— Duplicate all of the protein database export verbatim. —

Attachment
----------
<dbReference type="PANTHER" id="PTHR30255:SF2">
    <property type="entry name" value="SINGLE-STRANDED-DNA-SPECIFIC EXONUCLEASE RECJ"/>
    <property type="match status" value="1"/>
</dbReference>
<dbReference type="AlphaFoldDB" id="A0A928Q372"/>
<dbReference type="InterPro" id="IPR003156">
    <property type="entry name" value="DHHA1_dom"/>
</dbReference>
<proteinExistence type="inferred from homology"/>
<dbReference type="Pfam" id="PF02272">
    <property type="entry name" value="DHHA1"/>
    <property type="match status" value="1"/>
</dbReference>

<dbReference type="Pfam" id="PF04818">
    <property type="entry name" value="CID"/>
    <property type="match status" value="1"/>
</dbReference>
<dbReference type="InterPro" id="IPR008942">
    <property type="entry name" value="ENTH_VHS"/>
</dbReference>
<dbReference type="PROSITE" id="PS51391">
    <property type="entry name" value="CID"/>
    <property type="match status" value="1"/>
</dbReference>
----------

<dbReference type="PANTHER" id="PTHR30255:SF2">
    <property type="entry name" value="SINGLE-STRANDED-DNA-SPECIFIC EXONUCLEASE RECJ"/>
    <property type="match status" value="1"/>
</dbReference>
<dbReference type="AlphaFoldDB" id="A0A928Q372"/>
<dbReference type="InterPro" id="IPR003156">
    <property type="entry name" value="DHHA1_dom"/>
</dbReference>
<proteinExistence type="inferred from homology"/>
<dbReference type="Pfam" id="PF02272">
    <property type="entry name" value="DHHA1"/>
    <property type="match status" value="1"/>
</dbReference>

<dbReference type="Pfam" id="PF04818">
    <property type="entry name" value="CID"/>
    <property type="match status" value="1"/>
</dbReference>
<dbReference type="InterPro" id="IPR008942">
    <property type="entry name" value="ENTH_VHS"/>
</dbReference>
<dbReference type="PROSITE" id="PS51391">
    <property type="entry name" value="CID"/>
    <property type="match status" value="1"/>
</dbReference>